The unionist DUP and the nationalist SDLP are undergoing internal upheaval as the leadership of both parties is in the process of changing hands.
Last weekend, the SDLP, after a highly divisive leadership battle, picked its youngest ever leader in 32-year-old Colum Eastwood (pictured, left). The Derry-based politician ousted Alasdair McDonnell, more than three decades his senior, by 172 votes to 133.
In his inaugural speech as leader, Mr Eastwood paid tribute to his predecessor, saying the South Belfast MP had “stretched every fibre of his being” for the SDLP.
But there was little sign at the party conference of any change in political strategy. Instead, Eastwood affirmed the SDLP’s position as being the most moderate nationalist party, despite it losing more than half of its support to Sinn Fein in recent years.
He claimed Irish nationalism now had a “selfish and strategic interest” in making the Six-County state work, and it shared more in common with unionism than ever before.
“Our mantra and mission of making Northern Ireland work is that common ground,” he said. We need willing partners in unionism to make it happen and I firmly believe that those relationships can be formed.”
He blamed the DUP and Sinn Fein for the poor turnout in recent elections and said they were “stuck in a peace process mentality” and constant negotiation.
“The few policies which Stormont’s leadership have introduced have either been half-baked or half-implemented,” he said.
This weekend sees the annual conference of the DUP, which will be dealing with the consequences of the announcement by party leader Peter Robinson that his is to step down within weeks.
The DUP has had only two leaders since its formation in the early 1970s and has never held a leadership election.
North Belfast MP Nigel Dodds is odds-on favourite to succeed Peter Robinson as leader of the DUP -- but with the twist that the party’s finance minister Arlene Foster will take on the role of the North’s First Minister.
Mr Dodds is seen as being on the extremist wing of the party and the decision to split the leader’s role and that of the first minister is seen as a way of uniting members. He has been an upholder of a fundamentalist stance on the union and social issues, recently supporting evangelical preacher Pastor James McConnell after he was accused of racist and anti-Islamic slurs. He has also argued strongly against the introduction of same sex marriage.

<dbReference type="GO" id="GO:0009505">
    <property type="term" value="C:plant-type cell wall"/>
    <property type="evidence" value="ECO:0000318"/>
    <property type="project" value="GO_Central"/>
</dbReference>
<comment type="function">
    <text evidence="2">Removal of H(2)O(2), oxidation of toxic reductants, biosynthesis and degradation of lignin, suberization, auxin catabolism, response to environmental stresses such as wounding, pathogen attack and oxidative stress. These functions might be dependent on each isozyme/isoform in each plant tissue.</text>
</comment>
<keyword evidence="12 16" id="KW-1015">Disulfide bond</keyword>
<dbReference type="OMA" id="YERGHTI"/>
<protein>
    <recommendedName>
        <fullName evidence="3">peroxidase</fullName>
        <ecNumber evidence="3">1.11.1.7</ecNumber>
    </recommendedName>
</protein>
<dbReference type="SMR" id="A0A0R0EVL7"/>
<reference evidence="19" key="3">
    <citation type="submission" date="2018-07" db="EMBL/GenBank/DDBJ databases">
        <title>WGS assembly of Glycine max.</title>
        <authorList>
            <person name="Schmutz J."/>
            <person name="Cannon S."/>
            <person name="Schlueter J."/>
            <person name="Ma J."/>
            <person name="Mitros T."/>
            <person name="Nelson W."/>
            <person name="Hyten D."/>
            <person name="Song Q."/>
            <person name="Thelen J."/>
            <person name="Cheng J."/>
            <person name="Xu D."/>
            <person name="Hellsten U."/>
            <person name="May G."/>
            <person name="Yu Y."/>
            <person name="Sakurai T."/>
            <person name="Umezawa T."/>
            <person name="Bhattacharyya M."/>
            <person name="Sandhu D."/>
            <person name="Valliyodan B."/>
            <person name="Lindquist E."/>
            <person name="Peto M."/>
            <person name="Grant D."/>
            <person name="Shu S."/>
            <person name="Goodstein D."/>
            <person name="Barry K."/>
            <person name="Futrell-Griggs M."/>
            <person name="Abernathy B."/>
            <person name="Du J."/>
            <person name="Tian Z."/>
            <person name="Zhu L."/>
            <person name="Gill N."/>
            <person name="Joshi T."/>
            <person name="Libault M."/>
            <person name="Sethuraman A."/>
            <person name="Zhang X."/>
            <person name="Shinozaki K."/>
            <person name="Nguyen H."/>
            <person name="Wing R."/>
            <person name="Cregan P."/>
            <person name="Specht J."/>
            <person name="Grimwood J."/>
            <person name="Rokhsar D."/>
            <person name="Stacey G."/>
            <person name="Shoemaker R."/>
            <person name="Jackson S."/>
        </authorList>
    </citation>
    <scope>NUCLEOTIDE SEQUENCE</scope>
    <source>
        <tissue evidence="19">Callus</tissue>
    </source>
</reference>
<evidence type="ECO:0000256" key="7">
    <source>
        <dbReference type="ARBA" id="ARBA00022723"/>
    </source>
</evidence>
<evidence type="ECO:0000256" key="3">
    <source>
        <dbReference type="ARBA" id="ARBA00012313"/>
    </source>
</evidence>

Ms Foster is seen as less hardline, although she grabbed attention earlier this year with a sectarian outburst in which she described nationalist politicians are “rogues” and “renegades”.
Mr Robinson made his announcement days after the Stormont House deal was agreed, and is reportedly likely to be elevated to a seat in the ‘House of Lords’ in the New Year.
Sinn Fein’s Gerry Adams said the party will continue to work with the DUP regardless of who is leader. He described Mr Robinson as a respectful leader and said they had a “business-like, cordial relationship”. Colleague Martin McGuinness also paid tribute.
“Despite our political differences, I recognise fully the enormous personal contribution Peter has made, building on the work of his predecessor, Dr Paisley,” he said.
“I wish Peter and his family well for the future as he steps down as leader of the DUP.
“My colleagues and I will continue to work with Peter during this transition and his successor in the time ahead to complete the implementation of all commitments made in the agreement.”